We often hear about fair trade as it becomes more important for society with the evolution of ethics and awareness. But do you really know what it's all about? You can't officially call yourself a "fair trader" just like that!
The WTFO (the World Fair Trade Organization) has issued a list of 10 very specific requirements that must be respected in order to qualify for fair trade status. Zoom in on these main principles.
The 10 principles of fair trade according to the WTFO
1) Creating opportunities for economically disadvantaged producers
Fair Trade must support small producers who are neglected, whether they are independent family businesses or grouped in associations or cooperatives. This principle aims to enable them to move from poverty and financial insecurity to economic self-sufficiency.
2) Producer responsibility and transparency
The aim here is to make fair trade producers aware of the importance of their decision making. Under this principle, they commit themselves to be transparent in their commercial management, let their employees get involved, and share information with all their collaborators.
3) Fair trade practices
Fair trade is carried out being concerned for the social, economic and environmental well-being of the producers with whom one is trading. The objective is not to maximise profits at the expense of the quality of life of the workers but rather, make commitments to pay them fairly, respecting their identity and customs.
4) Payment of a fair price
A fair price is one that offers a fair wage to producers. It implies a socially acceptable remuneration (in the local context), considered by the producers themselves as fair, especially in terms of equal pay between women and men.
5) Absence of forced and child labour
Fair Trade implies that there is no forced labour of any worker employed. Consumers who choose these Fair Trade products are thus assured the labourers were treated fairly . Producers must comply with the United Nations Convention on the Rights of the Child, as well as national laws against child labour.
6) Non-discrimination, gender equity and economic empowerment of women
In fair trade, no discrimination is tolerated in hiring or remuneration, be it on racial, ethnic, gender, sexual orientation, disability, age, political or trade union support... The aim is to promote gender equality, and to ensure that women have the same opportunities for development as men.
7) Ensuring fair working conditions
Fair Trade provides its workers with a safe and healthy working environment. Working conditions in this sector respect national laws and International Labour Organization conventions related to health and safety. Fair traders must be aware of the working conditions under which their employees operate.
8) Ensure capacity improvement
Through this new type of trade, the organizations concerned aim to improve the skills and capacities of small-scale producers. By developing their knowledge in management and organization and by unlocking access to both local and international markets, Fair Trade aims at the continuous improvement of the producers with whom it collaborates.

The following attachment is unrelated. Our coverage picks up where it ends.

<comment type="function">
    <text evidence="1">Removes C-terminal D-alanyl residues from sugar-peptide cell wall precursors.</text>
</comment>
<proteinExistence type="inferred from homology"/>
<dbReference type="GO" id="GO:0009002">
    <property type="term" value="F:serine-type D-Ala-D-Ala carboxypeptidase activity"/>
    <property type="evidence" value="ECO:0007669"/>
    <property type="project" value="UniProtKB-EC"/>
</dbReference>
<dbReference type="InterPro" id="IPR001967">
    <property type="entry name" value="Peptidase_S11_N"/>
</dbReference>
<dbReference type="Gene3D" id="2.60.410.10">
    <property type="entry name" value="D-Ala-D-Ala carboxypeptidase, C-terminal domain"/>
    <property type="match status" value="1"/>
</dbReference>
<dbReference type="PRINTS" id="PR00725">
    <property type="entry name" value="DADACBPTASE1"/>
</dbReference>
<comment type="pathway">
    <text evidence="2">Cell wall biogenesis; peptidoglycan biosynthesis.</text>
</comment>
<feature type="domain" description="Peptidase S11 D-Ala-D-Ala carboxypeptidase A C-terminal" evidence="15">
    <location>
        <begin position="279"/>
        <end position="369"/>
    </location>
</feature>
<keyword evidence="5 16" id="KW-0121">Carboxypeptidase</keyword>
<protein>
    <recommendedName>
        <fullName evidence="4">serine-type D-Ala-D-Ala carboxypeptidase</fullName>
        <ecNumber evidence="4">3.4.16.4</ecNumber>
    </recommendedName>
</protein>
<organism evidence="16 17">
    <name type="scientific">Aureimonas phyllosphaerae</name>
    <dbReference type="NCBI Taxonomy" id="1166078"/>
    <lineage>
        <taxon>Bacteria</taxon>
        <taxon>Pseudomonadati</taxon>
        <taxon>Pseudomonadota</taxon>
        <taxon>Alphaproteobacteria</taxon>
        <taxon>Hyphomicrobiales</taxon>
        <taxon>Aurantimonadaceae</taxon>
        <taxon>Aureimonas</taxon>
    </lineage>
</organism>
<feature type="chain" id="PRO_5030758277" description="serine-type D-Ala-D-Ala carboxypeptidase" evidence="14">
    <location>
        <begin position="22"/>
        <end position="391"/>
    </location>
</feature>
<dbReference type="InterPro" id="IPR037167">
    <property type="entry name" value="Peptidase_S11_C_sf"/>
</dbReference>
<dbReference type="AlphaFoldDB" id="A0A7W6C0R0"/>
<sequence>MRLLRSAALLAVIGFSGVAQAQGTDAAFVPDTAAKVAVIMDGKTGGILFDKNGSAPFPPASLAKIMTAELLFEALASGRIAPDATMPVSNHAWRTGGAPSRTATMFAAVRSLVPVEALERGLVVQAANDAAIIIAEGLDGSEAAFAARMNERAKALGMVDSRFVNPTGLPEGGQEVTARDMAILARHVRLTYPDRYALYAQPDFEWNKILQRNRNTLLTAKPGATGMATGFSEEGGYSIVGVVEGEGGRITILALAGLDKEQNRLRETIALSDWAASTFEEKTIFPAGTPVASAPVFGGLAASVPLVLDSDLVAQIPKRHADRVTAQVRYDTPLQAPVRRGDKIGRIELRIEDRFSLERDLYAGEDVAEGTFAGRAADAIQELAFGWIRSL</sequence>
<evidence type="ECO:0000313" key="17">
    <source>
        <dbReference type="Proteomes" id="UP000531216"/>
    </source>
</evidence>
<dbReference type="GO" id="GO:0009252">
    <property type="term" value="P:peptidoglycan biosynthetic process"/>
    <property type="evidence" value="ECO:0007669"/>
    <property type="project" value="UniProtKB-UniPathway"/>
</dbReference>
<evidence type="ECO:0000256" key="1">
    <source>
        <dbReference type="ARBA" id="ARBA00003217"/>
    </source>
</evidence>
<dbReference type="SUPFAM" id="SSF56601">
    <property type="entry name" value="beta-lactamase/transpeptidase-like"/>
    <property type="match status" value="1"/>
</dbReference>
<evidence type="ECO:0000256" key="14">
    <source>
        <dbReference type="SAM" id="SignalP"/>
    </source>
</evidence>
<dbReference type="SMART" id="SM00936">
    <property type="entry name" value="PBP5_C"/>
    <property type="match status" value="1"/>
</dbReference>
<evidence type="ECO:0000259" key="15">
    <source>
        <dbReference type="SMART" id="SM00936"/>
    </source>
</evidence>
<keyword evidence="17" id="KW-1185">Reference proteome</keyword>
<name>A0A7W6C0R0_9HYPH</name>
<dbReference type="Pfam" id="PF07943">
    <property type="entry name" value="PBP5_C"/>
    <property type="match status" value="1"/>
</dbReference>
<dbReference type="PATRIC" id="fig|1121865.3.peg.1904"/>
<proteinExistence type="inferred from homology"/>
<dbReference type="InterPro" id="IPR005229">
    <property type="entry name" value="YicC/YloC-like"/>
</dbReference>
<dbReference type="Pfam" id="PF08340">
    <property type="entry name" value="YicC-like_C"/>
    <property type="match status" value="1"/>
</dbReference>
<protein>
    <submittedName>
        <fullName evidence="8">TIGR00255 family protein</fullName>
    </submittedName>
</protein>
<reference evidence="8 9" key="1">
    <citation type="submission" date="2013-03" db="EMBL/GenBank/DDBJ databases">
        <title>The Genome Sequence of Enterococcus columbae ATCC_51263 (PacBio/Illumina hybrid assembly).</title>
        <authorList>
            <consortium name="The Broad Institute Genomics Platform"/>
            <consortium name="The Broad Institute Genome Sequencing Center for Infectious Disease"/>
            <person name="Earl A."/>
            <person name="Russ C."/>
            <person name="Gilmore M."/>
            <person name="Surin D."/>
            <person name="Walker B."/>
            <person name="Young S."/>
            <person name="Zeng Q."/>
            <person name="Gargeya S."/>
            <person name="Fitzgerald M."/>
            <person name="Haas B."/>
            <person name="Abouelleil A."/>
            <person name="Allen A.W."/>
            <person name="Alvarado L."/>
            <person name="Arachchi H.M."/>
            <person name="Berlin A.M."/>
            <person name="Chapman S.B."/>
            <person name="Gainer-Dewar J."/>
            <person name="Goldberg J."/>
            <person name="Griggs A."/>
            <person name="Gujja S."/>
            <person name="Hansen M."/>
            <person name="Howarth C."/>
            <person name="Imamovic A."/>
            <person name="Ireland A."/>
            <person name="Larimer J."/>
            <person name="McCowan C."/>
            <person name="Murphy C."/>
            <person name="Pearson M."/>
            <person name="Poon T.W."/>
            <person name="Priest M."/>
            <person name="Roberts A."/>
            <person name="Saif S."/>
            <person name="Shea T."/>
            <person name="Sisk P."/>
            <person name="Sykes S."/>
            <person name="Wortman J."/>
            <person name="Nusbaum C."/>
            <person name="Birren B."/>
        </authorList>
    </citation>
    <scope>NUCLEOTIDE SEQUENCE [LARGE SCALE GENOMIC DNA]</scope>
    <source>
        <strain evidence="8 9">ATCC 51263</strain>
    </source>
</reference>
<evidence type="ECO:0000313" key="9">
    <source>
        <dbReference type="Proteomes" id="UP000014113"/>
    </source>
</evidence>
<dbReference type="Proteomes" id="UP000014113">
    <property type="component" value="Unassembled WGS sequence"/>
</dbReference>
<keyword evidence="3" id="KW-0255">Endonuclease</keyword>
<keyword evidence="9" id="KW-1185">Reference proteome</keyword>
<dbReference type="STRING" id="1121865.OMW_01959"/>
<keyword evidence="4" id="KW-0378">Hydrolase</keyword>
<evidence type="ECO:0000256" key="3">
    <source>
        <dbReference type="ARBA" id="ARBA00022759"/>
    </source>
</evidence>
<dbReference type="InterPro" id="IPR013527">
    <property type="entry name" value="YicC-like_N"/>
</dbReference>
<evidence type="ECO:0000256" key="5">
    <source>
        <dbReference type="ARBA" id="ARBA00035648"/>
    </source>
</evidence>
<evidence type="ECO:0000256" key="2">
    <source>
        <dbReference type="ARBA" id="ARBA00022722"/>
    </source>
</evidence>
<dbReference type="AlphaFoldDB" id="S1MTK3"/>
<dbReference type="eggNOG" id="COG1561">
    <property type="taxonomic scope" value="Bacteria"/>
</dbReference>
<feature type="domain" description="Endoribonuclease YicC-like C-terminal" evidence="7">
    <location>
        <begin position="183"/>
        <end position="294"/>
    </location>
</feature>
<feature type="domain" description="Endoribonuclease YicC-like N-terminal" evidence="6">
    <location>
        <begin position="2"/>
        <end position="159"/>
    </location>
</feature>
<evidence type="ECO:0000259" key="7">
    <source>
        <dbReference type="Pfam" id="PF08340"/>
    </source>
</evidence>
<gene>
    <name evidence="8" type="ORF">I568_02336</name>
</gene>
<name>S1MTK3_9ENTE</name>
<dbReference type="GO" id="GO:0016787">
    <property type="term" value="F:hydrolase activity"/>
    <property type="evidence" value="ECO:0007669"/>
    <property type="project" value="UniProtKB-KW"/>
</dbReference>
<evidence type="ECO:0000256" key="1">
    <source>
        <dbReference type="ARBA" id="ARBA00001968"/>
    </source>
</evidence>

9) Developing Fair Trade
This principle indicates that Fair Trade Organizations are working to extend as much as possible the type of consumption that is more respectful of producers in disadvantaged countries. They must defend and publicise their values, seek to treat their employees better and raise awareness among their customers.
10) Respect for the environment
Fair Trade members use raw materials with a low carbon footprint as much as possible to cause less impact on the environment. They buy locally, control their energy consumption, favour renewable energy and limit the use of herbicides or pesticides.
The legal definition of fair trade in France
Fair trade has not only become a matter of morality, but also of law, in order to avoid abuses and to establish a common framework for the various companies. Thus, in France, it is the LAW n° 2014-856 of July 31, 2014 relating to the social and solidarity economy (1) Article 94 which specifies the rules defining fair trade.
We find, globally, the same main principles as those of the WTFO, such as the economic and social development of workers, a remunerative price that takes into account production costs, traceability requirements, or the emphasis placed on the promotion of this type of trade.
Fairtrade international trademark’s definition
“Fairtrade” is a trademark name of Fairtrade International. For them, fair trade is about decent working conditions, better prices, fair terms of trade for farmers and workers in the developing world and local sustainability.
When companies are called for paying sustainable prices (which must never be lower than the market price), the fair trade system addresses the injustices of regular trade, which traditionally discriminates against the weakest producers. It empowers them to make their own decisions, control their future and develop the dignified life everyone should have.
At Bhangara, it goes without saying that we strongly endorse all these fair trade principles. Our objective: to provide you with the best products at the best price, while respecting and helping the men and women who make them as well as protect all natural resources and the environment.
Our fair trade backpacks, handbags and computer cases are made with complete transparency, because we are fervent defenders of ethical fashion, and we believe that your textiles should not be designed at the cost of the well-being of their creators.